Former special counsel Robert Mueller told lawmakers on Capitol Hill on Wednesday that President Trump’s written answers to his questions were not only incomplete — they were, he suggested in his testimony, “generally” untruthful.
Appearing before the House Intelligence Committee, Mueller was questioned about the president’s written answers, which he described in his report about Russian interference in the 2016 presidential election as “inadequate.”
Asked by Rep. Val Demings, D-Fla., whether the president’s written answers “were not only inadequate and incomplete” but also “showed that he wasn’t always being truthful,” Mueller replied: “I would say, uh, generally.”
Moments earlier, Mueller said he had wanted to interview Trump in person, but negotiations for a sit-down interview stalled — and the former special counsel determined that a subpoena would trigger a long legal battle that would prevent him from completing his investigation.
“If we did subpoena the president, he would fight the subpoena and we would be in the midst of the investigation for a substantial period of time,” Mueller said.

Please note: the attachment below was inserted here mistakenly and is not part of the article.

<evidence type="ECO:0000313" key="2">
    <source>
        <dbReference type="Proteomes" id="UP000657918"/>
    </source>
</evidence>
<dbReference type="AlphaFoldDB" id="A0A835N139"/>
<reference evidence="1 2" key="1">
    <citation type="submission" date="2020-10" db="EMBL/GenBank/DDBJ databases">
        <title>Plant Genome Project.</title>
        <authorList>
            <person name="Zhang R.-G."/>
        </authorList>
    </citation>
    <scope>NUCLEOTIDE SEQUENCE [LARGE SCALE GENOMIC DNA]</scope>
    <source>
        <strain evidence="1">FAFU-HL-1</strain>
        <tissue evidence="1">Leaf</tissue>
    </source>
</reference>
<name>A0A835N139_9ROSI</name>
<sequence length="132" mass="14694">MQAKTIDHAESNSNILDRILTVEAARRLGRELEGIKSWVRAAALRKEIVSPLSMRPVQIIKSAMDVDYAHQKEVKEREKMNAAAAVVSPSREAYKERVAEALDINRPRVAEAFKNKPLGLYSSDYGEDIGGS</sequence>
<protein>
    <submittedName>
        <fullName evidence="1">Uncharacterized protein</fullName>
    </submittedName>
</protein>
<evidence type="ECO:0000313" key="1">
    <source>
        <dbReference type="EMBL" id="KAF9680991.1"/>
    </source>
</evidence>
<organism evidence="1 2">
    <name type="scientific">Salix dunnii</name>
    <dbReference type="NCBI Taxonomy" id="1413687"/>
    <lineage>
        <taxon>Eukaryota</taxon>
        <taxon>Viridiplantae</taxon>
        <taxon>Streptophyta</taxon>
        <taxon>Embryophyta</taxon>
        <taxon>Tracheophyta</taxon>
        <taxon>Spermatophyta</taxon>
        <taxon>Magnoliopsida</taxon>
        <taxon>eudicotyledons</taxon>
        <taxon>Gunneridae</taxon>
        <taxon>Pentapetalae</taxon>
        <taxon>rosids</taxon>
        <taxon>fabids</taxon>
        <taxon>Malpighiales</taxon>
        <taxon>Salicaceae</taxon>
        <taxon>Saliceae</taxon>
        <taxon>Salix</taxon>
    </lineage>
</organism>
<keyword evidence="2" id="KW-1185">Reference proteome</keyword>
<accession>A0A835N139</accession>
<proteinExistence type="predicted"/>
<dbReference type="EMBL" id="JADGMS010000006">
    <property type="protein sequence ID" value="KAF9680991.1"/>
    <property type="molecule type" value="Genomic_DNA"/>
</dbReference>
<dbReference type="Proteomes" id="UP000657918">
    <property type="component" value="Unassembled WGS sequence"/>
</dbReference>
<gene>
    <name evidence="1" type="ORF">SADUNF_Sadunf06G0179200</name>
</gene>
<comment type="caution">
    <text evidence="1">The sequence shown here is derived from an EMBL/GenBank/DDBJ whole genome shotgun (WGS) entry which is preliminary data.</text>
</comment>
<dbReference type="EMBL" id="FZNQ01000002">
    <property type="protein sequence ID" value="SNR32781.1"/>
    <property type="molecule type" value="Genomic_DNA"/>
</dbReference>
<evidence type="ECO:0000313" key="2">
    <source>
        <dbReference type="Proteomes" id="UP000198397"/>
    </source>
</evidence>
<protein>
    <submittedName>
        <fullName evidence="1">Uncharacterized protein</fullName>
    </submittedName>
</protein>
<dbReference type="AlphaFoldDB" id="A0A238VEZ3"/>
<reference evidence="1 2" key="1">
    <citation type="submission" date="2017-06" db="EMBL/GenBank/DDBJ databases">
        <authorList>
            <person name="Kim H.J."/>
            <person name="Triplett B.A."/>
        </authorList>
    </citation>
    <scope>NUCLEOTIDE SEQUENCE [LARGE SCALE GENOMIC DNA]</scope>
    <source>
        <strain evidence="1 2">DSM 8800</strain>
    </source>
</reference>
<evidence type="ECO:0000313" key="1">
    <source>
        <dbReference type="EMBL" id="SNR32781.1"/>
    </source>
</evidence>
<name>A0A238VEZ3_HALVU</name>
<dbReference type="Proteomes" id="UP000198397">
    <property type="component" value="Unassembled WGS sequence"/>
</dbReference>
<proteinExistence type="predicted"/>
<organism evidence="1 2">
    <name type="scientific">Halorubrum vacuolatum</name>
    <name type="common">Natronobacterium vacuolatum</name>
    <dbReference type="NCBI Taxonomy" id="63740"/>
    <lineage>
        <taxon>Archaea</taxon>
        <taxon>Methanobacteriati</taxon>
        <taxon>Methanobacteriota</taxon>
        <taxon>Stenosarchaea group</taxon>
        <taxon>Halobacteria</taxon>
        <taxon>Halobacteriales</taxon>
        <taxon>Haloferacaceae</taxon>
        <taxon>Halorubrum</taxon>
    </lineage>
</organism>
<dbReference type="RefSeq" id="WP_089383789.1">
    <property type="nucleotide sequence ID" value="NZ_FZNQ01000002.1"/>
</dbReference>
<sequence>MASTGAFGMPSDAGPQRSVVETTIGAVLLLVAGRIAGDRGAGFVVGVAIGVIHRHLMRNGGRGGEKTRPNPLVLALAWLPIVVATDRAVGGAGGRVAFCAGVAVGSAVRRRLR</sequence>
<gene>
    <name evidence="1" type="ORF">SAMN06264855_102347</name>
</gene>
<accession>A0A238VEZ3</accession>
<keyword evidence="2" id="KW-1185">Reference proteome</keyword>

During more than six hours of testimony, Mueller mostly stuck to what he included in his 448-page report, released in April, acknowledging that his report did not exonerate Trump, as the president and his allies have repeatedly claimed.
Mueller again walked up to the line of saying Trump committed obstruction of justice by trying to impede the investigation — but he didn’t quite cross it.
Under questioning from Rep. Ted Lieu, D-Calif., during the morning’s House Judiciary Committee hearing, Mueller agreed that Trump’s conduct appeared to meet the three requirements for a charge of obstruction: an ongoing federal judicial proceeding, knowledge of that proceeding and a corrupt attempt to interfere with the proceeding. But he stopped short of saying that the president actually committed a felony.
“The reason, again, that you did not indict Donald Trump is because of OLC opinion that you cannot indict a sitting president, correct?” Lieu asked Mueller.
“That is correct,” Mueller replied.
Later, during his appearance before the Intelligence Committee, Mueller clarified his response to Lieu, saying that his office did “not reach a determination as to whether the president committed a crime.”
Trump, who had been tweeting and retweeting throughout Mueller’s testimony, issued an all-caps missive shortly after the hearings concluded.
“TRUTH IS A FORCE OF NATURE!” the president tweeted.
Later while speaking to reporters on the South Lawn, Trump was asked by a reporter to respond to Mueller's assertion that his written answers were "generally" untruthful.
"He didn’t say that at all," Trump said. "You are untruthful when you ask that question."